Welcome to the FB review of the Fringe season 2 episode 13 – “The Bishop Revival“. In this review I present my honest opinions on both the good and bad aspects of the episode. I also take a look at the answers and unresolved mysteries, before sharing my thoughts on other aspects which may have been overlooked.
- Backstory on the Bishop family. I was glad for this as I’ve been waiting for more information on the mythical Dr. Robert Bishop to surface for a long time – since “The Arrival”. It was good to find out more about him, giving me a sense of the Bishop influence on history and greater perspective on why Walter is so very protective of family and science.
- Heavy themes were introduced giving the episode a ‘real world’ sense of weight and reflection. The Nazi ambition for a “Master Race” and their obsession with advanced technology slots neatly into the context of this show. It also offers a sense of poignancy to the overarching storyline, particularly the conflict with the ‘slightly more advanced’ alternate universe, not to mention the ZFT prophecy of the destruction through advancement of technology.
- Book sub-plot. Surprisingly, I thought this was a pretty interesting part of the episode. Markham, the struggling Nazi artist, Walter’s anger, and the discovery of the old photo with Robert and Alfred – was all either entertaining or informative on a character level.
- The pacing was a little off. A times I found myself zoning out. I wasn’t as glued to my screen as I was for the previous episode.
- Could have done with greater exploration into what was clearly a mythology piece primed for serial investigation. I’m certain that we’ll revisit the themes raised in this episode – namely Robert Bishop and Nazi technology, but I also know from past experience that the next episode will not address these themes in great details. As a result of the format, potentially captivating elements like Alfred came across somewhat 2-dimensional.
- Peter making the candle connection was a bit of a reach. He really had no reason to be sniffing candles – it all seemed a bit convenient.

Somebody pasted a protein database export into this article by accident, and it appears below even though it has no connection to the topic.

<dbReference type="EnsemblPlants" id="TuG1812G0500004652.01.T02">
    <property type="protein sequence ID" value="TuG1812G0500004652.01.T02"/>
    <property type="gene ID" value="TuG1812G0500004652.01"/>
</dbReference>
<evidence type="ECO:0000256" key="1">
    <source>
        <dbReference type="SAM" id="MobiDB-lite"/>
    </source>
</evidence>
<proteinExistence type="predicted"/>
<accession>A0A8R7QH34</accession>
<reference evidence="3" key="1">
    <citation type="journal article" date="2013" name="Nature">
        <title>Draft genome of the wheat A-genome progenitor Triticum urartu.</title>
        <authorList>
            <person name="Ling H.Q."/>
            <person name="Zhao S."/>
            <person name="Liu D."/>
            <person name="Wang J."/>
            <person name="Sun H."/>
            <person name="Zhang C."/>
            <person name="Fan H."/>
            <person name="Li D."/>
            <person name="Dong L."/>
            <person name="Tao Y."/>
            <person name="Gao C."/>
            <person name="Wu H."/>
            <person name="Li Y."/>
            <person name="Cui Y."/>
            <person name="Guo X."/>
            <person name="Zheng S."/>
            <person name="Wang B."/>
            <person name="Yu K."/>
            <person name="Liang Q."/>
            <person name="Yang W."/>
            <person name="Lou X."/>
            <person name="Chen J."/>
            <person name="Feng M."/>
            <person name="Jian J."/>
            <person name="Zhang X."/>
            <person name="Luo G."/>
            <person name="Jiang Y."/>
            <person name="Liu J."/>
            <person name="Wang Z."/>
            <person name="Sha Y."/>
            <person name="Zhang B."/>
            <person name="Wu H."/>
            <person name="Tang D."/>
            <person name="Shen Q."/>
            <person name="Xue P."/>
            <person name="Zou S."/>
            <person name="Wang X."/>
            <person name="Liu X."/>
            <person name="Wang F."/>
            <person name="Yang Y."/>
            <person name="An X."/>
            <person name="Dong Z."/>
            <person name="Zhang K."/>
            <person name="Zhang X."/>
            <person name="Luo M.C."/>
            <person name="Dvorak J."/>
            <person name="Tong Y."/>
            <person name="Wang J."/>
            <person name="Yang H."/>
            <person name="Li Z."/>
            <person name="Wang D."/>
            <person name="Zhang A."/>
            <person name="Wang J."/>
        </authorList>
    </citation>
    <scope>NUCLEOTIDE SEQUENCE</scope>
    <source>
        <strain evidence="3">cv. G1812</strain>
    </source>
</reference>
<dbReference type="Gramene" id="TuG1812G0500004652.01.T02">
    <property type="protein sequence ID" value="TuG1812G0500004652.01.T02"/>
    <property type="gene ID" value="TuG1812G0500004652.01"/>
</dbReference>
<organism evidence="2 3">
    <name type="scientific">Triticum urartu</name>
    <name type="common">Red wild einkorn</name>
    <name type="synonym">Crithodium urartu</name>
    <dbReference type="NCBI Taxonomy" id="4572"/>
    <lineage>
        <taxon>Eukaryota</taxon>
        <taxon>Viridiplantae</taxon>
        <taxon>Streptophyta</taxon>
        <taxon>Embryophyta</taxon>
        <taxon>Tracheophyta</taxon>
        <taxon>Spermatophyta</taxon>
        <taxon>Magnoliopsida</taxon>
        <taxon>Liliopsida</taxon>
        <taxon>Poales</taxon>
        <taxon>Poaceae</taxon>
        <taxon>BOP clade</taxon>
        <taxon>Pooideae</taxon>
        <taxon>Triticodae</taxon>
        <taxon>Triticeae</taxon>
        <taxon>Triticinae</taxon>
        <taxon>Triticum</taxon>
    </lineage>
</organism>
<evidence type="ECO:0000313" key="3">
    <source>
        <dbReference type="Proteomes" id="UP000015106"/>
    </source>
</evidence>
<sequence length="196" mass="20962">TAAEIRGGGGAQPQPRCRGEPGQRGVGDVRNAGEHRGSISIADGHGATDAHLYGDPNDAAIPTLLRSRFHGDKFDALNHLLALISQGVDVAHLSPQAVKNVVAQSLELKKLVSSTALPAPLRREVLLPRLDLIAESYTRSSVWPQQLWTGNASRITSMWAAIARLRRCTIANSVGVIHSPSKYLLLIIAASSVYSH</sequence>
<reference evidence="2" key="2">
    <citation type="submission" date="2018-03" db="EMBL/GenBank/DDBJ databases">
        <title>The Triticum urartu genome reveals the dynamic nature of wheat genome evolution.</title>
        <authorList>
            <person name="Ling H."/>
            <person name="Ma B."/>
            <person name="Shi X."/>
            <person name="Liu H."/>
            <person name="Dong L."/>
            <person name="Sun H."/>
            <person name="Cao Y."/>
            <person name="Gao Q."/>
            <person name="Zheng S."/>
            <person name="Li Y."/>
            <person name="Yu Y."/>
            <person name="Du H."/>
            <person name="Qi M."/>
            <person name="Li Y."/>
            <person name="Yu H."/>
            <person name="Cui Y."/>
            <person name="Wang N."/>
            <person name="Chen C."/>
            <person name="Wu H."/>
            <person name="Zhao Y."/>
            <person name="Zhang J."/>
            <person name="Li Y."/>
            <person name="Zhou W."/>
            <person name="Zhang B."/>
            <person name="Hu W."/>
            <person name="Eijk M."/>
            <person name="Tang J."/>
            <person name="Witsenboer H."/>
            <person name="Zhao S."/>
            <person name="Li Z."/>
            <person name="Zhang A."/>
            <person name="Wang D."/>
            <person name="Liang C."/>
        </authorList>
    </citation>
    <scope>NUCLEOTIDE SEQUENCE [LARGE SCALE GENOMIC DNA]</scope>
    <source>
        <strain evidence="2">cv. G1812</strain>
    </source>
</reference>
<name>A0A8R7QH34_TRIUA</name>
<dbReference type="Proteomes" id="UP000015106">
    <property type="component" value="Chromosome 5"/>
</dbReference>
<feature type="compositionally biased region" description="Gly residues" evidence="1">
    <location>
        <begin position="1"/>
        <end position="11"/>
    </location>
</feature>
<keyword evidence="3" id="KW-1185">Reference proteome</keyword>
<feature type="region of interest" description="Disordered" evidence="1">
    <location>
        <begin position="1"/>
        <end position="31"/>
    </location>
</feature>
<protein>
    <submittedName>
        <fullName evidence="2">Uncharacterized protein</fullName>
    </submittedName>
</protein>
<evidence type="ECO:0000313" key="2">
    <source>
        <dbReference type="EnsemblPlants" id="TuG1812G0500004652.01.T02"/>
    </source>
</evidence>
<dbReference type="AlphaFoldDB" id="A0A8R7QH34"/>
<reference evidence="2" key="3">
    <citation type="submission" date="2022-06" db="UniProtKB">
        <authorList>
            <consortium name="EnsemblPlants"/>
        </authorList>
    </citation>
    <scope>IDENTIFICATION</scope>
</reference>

- How did Alfred (the Nazi killer) manage to appear not to have aged since the early 1900’s? The obvious possibilities are time-travel, suspended animation/cryonics and eternal youth. The latter seems to be hinted at in this episode (see below), but time-travel and cryonics can’t be ruled out.
- Robert Bishop is Walter’s father. We originally speculated this back in 1.04 “The Arrival” when we saw his grave. Robert was named “The Seahorse” because he was a good swimmer. He was a scientific pioneer and studied at the University of Berlin. According to Walter, Robert came over to the US in 1943. He was seen by the Nazi’s as a traitor because he was a spy for the Allies.
- Alfred knew Robert’s formula because he was around at the time Robert created it.
- Alfred attacked groups based on specific genetic traits using a chemical formula developed by Robert.
- Walter’s tests on the Alfred’s fingerprints (telomere degradation) suggested that he was over 100 years old. Possibly hinting that he had found the secret for eternal youth.
- Thanks to people in the comments for reminding me that Walter all but confirmed that Peter’s mother is dead – “God rest her soul”. Whether this is acutally the case or not is open to debate. (added Feb 4th, 2010).
- Some nice Walter moments in this episode. We find out that he was “never happier” than when he married Peter’s mother. I found that interesting because I oft-get the impression that Walter doesn’t look back on her with too much fondness (although he did mention that she was “brave” earlier this season). It also seems relevant because we will surely find out more about Peter’s mother at some point.
- More allusions to Mrs Bishop:
Walter “Did I ever tell you about when your mom and I got married?”
Peter: “No, I think I missed that one”
- Allusions to Peter’s past and his mother:
Walter: “She used to say that you had ants in your pants”
- This also plays into the idea that Peter is a bit of a nomad – he’s been around (more than even he knows). This is in marked contrast to the Peter we see today, who has remained at Fringe Division to help Olivia ‘watch the gate’ and to further develop his relationship with his father.
- Given all that is going on in this show, the following line by Walter is poignant:
Walter: “It seems science may have finally caught up with Nazi ambition.”
- A chilling statement. It makes me wonder how much of the alt-universe technology is at least partly an amalgamation of technology from their Nazi era and future knowledge. It would help explain why they often look old in appearance. Although, I’m still holding on to the idea that the amalgamation is due to inter-reality ‘fire from the Gods’ tech sharing/stealing.
- Which also makes me wonder whether the alt-universe Nazi history differs from our own? Was alt-universe Robert Bishop a Nazi spy like our RB, or did he help the Nazi’s develop their technology? Given the impact of the Nazi Germany on history it could be one of the ‘significant differences’ between over here and over there that the writers will explore.